It was 25 years ago this week that Air Canada Flight 143, en route from Montreal to Edmonton (via Ottawa), ran out of fuel above western Ontario and had to make an emergency no-engine landing on what used to be a runway at a small airport in Gimli, Manitoba.
The Winnipeg Free Press has a story about the captain of that flight, Bob Pearson, meeting the two boys he almost ran down with his barely-controllable airplane on July 23, 1983. The boys were part of a family day outing at an old runway that had been converted into a racetrack. Unfortunately, the captain and his copilot didn’t know that and were shocked to find people gathered on their emergency landing strip. With no engines and no room to change course, they had no choice but to land anyway. The kids, being kids, panicked and pedalled as fast as they could on their bikes away from the plane, not rationally concluding that there’s no way a bicycle is going to outrun a landing 767. As luck would have it, the plane’s nose gear collapsed (without power it hadn’t been lowered properly and wasn’t locked in place), slowing it down and keeping it from running anyone over.
The CBC also mentions a mural that honours the flight being unveiled.
There really isn’t a way to overstate how awesome this story is. This writeup last year at Damn Interesting gives it a shot, though:
After repeated unsuccessful attempts to restart the stalled engines, Pearson and Quintal once again consulted the 767 emergency manual, this time for advice on an unpowered landing. Much to their dismay, no such section existed, presumably because a simultaneous engine failure had been too ridiculous for Boeing engineers to contemplate.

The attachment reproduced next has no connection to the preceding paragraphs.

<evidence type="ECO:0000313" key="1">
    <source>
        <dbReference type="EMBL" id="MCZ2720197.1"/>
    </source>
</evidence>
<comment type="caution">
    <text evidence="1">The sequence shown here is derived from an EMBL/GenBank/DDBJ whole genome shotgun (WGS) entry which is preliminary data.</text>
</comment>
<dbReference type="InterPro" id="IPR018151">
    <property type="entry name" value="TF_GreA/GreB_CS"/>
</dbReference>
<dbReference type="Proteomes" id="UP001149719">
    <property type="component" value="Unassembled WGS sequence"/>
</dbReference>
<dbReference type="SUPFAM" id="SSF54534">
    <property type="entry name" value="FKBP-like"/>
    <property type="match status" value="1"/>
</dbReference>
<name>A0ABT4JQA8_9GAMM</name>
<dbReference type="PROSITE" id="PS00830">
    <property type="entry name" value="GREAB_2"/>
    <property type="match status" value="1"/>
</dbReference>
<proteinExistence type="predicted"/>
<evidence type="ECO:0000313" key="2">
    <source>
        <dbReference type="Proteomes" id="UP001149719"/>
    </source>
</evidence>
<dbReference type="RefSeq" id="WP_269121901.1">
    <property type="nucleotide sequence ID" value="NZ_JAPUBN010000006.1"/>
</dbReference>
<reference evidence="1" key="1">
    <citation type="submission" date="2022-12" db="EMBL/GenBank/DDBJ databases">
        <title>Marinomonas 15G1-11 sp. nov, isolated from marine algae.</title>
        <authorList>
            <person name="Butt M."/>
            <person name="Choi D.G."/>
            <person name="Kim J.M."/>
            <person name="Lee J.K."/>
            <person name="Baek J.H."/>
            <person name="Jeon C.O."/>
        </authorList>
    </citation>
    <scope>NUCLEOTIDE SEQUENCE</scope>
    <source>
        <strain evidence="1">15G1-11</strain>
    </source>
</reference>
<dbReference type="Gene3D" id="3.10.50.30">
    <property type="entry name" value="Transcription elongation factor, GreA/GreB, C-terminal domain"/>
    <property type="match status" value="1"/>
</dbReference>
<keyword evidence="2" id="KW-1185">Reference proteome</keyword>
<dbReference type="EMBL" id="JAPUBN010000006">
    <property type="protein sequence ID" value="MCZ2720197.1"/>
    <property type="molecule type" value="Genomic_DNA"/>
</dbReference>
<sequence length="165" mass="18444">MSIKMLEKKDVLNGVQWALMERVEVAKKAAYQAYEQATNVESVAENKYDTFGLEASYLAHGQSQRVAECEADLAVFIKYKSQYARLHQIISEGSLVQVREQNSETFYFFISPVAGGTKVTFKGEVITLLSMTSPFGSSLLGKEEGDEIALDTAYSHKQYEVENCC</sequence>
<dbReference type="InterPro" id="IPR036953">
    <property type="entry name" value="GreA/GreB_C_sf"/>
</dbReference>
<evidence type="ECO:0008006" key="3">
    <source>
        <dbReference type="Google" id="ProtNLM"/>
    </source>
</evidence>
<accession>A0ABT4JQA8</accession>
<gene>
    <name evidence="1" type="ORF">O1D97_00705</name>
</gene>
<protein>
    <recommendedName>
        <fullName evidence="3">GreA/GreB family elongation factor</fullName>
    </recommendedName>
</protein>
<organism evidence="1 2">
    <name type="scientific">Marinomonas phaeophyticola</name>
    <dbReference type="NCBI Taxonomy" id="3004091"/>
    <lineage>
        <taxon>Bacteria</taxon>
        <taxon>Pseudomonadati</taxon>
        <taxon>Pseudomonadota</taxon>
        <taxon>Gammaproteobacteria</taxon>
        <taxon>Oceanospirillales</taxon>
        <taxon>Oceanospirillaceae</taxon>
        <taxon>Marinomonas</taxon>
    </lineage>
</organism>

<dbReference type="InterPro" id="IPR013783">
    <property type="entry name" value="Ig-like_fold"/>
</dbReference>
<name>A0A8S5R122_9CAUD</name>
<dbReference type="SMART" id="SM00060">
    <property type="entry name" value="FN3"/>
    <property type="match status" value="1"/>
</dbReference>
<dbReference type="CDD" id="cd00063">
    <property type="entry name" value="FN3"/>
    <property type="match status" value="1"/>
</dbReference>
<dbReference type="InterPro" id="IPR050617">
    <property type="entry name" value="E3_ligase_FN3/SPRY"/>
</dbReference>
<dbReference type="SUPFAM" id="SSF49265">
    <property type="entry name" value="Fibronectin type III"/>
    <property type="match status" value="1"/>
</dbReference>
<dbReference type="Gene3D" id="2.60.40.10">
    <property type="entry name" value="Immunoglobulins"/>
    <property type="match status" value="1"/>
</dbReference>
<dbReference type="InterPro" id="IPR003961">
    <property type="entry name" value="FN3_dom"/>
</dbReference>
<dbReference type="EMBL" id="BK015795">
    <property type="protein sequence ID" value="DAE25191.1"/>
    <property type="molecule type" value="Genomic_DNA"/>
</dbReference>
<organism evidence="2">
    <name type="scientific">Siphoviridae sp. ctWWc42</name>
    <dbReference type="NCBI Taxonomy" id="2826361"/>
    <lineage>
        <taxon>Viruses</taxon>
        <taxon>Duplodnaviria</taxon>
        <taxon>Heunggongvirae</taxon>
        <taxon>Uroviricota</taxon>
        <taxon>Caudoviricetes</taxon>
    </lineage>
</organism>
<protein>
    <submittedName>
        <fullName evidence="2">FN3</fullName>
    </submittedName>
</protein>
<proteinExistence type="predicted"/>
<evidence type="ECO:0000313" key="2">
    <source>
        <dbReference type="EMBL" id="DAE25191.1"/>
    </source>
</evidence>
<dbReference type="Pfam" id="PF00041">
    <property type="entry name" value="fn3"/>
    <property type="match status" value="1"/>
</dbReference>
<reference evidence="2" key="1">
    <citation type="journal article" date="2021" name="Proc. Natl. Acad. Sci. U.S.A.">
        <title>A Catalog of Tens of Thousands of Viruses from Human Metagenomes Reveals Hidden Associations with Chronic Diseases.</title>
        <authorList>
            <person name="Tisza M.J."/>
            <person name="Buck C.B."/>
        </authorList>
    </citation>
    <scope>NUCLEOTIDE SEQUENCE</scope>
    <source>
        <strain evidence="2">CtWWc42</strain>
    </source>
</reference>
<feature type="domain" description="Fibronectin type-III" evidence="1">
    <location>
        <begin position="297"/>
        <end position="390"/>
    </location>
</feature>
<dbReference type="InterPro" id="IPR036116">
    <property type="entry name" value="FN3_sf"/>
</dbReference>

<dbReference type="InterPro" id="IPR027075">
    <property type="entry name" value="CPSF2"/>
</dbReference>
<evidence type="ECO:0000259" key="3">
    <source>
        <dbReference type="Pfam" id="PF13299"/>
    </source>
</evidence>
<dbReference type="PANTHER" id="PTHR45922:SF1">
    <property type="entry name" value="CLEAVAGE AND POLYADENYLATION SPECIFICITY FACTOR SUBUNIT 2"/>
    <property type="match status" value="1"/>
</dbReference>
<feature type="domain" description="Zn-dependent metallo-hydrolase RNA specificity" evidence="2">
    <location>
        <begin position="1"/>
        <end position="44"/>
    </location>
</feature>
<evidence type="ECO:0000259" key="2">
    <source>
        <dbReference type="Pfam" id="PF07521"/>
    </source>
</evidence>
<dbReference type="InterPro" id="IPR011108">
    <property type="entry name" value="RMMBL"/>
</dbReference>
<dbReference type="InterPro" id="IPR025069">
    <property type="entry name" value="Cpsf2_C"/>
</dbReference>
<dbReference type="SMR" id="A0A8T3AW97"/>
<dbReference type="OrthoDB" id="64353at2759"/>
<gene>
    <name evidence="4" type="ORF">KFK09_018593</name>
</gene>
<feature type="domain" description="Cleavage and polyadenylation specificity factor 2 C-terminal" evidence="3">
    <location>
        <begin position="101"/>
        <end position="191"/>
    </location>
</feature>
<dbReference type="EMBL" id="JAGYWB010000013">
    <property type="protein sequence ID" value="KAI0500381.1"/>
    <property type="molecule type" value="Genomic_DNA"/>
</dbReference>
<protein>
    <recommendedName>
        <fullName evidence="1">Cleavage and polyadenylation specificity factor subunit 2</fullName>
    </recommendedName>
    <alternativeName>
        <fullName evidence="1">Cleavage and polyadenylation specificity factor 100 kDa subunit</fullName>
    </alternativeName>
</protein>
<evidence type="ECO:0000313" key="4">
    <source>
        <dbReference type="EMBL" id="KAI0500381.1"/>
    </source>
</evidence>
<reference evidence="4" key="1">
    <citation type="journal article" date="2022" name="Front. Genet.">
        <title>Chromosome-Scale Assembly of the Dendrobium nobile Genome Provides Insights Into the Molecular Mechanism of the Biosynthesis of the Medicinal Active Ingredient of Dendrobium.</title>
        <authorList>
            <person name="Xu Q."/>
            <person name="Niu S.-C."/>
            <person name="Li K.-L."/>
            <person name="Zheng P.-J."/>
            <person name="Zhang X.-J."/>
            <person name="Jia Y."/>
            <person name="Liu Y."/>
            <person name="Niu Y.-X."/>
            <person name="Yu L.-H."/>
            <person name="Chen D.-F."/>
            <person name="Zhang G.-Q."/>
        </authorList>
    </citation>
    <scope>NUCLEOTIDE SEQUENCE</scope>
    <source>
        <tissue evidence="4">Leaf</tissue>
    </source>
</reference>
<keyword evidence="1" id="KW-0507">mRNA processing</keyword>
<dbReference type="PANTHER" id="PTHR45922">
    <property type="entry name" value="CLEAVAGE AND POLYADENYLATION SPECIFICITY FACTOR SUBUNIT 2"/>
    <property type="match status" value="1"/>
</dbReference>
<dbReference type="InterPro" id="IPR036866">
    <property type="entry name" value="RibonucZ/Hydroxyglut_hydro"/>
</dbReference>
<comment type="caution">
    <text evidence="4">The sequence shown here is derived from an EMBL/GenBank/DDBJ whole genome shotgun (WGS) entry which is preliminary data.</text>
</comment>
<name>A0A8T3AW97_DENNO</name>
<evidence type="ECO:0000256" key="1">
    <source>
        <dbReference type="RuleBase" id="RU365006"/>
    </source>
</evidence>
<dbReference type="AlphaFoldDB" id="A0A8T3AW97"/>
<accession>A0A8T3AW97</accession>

Basically, the story was that the plane’s fuel gauges were non-functional prior to takeoff (apparently a common occurrence at the time which should have been sufficient to ground the plane until it was fixed), and the ground crew measured the fuel load manually (in Montreal and again in Ottawa), figuring that would be enough. Unfortunately, they made an error in the conversion process (the brand new 767 was an all-metric aircraft in an era when people were still using pounds) and ended up thinking they had twice as much fuel as they did.
By the time the crew realized they had insufficient fuel, it was too late and the engines quickly starved to death. This required some quick thinking from the crew, who hadn’t been trained on gliding a jumbo jet without engines because nobody had ever thought it necessary to train pilots how to do so. One never-before-contemplated-much-less-even-tried maneuvre from the captain, a forward slip (where the ailerons were turned in one direction and the rudder in the other, causing the plane to fly sideways and at a nearly 90-degree angle to the ground to lose altitude quickly) is enough to turn one’s stomach.
Still, despite having no fuel (and limited control), despite the lack of an air traffic control tower at Gimli, despite the runway that wasn’t a runway, despite the pants-soiling forward-slip maneuvre a hundred feet above the ground, and despite the collapsed nose gear, the plane landed safely with no major injuries to anyone on the plane or on the ground.
Perhaps most shockingly, the plane was repaired on site and then flown back for further maintenance, and continued in service for Air Canada for another 25 years. It retired this January, just six months before the 25th anniversary of its historic flight.
For those of you who prefer your stories in dramatic re-enactment form, though, my favouritest TV show ever finally got around to profiling the flight this season (the two stills above are from this episode). You can watch Mayday: Gimli Glider on Discovery’s website for free.
UPDATE (July 28): Discovery is replaying its Gimli Glider Mayday episode Wednesday at 10pm (repeats Thursday at 2am and 3pm)